November 19, 2009  Hanfeng Li, SUNY Buffalo and Vanderbilt University Combinatorial independence in dynamics Abstract: Combinatorial independence originated from the work of Rosenthal on characterization of Banach spaces containing l_1 isomorphically. Based on joint work with Wen Huang, David Kerr, and Xiangdong Ye, I will discuss how it leads to unified combinatorial and functionalanalytic approaches to the study of various mixing properties in dynamics. Contact person: Guoliang Yu 
November 26, 2009  Thanksgiving Break — No Colloquium. 
December 3, 2009  Faculty meeting — No Colloquium. 
December 10, 2009  Miklos Maroti, University of Szeged, Hungary The constraint satisfaction problem for algebras of bounded width and few subpowers Abstract: The constraint satisfaction problem CSP(G) for a directed graph G is the problem of deciding of an input directed graph H whether there exists a homomorphism from H to G. For the twoelement complete directed graph G with no loops this problem is solvable in polynomial time (corresponds to the class of bipartite directed graphs), while for the threeelement complete directed graph G with no loops it is NPcomplete (corresponds to the class of 3colorable directed graphs). The dichotomy conjecture formulated by Feder and Vardi in 1993 asserts that for any directed graph (or finite relational structure) G the problem CSP(G) is in P or NPcomplete, therefore the intermediate complexity classes, which exist by Ladner’s result if P does not equal NP, cannot be realized with constraint satisfaction problems. This conjecture has been verified in numerous special cases but it is still open in general. The latest results have been achieved with the help of universal algebra. First, we can fully characterize in algebraic terms those relational structures G for which the so called “local consistency” algorithm works. Second, we can fully characterize in algebraic terms those relational structures G for which the set of all homomorphisms from H to G can be represented in polynomial space (this is a generalization of solving a system of linear equations over a finite field). We review these results, and show how these two algorithms can be combined to solve an even larger class of problems. Contact person: Ralph McKenzie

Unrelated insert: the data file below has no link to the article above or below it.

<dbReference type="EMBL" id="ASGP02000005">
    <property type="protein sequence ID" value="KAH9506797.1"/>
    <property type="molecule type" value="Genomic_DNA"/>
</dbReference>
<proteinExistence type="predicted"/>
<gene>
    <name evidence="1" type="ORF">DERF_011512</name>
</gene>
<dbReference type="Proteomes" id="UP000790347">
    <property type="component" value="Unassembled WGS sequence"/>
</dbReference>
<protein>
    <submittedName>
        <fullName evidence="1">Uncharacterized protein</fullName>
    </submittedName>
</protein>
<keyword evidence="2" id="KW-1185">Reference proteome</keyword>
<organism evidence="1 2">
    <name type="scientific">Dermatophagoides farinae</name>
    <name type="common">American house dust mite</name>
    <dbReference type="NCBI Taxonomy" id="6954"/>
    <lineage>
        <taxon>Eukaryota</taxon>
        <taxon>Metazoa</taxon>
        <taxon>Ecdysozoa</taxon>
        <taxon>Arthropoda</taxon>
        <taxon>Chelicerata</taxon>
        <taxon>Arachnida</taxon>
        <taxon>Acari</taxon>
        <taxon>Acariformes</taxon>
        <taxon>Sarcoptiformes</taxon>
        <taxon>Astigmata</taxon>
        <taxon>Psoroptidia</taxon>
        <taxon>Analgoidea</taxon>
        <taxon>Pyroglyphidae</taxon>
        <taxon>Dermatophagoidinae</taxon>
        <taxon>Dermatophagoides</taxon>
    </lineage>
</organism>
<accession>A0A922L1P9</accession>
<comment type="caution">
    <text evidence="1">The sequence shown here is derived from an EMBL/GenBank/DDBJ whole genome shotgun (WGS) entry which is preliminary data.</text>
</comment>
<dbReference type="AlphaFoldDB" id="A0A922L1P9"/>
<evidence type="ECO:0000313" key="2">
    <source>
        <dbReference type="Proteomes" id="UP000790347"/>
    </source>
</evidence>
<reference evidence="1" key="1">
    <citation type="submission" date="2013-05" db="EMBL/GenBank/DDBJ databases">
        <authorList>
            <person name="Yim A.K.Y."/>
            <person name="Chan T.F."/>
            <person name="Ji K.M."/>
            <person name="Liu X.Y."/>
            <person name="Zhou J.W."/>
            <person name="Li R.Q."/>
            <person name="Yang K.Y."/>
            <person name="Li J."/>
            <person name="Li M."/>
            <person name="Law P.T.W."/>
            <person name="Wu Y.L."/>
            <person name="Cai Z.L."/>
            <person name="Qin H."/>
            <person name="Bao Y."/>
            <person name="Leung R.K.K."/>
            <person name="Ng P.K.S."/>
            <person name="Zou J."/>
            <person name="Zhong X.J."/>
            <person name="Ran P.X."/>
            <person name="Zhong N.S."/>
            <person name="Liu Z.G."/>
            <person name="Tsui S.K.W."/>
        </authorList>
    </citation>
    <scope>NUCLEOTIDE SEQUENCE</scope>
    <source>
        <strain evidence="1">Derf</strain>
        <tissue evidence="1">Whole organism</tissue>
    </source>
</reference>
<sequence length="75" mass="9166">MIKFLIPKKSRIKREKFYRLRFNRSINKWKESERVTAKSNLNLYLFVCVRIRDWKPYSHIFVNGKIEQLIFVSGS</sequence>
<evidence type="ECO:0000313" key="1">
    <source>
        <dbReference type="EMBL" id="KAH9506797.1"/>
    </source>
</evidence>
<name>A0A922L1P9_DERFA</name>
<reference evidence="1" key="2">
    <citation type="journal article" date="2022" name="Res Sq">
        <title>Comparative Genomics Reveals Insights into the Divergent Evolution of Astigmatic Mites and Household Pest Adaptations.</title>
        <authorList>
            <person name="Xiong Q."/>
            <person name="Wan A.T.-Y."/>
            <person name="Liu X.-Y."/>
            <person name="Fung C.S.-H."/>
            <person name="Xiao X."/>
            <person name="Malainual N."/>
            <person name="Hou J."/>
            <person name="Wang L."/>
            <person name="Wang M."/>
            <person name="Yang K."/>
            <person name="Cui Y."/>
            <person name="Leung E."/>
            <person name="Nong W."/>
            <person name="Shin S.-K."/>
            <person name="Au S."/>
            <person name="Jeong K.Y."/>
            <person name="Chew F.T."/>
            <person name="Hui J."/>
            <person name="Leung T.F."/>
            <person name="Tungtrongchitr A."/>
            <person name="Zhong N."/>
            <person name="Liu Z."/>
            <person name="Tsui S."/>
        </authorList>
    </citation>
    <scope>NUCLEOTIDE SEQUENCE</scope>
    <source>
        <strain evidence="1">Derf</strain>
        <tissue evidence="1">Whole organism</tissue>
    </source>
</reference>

January 14, 2010  Faculty meeting — No Colloquium. 
January 21, 2010  James McKernan, MIT Boundedness in Algebraic Geometry Abstract: It is a classical result that if C is a compact Riemann surface of genus g at least two then C has at most 84(g1) automorphisms. On the other hand, suppose that f(z_1,z_2,…,z_n) is a holomorphic function. If f(0)=0 then 1/f^2 is not an integrable function. The largest value of t for which 1/f^{2t} is integrable is a real number between zero and one which is a measure of how much f vanishes at the origin. The set of all such t, as the holomorphic function f varies, exhibits some unusual boundedness properties. We show that these two apparently unrelated phenomena are in fact closely related. Contact person: Dietmar Bisch 
January 28, 2010  Faculty meeting — No Colloquium.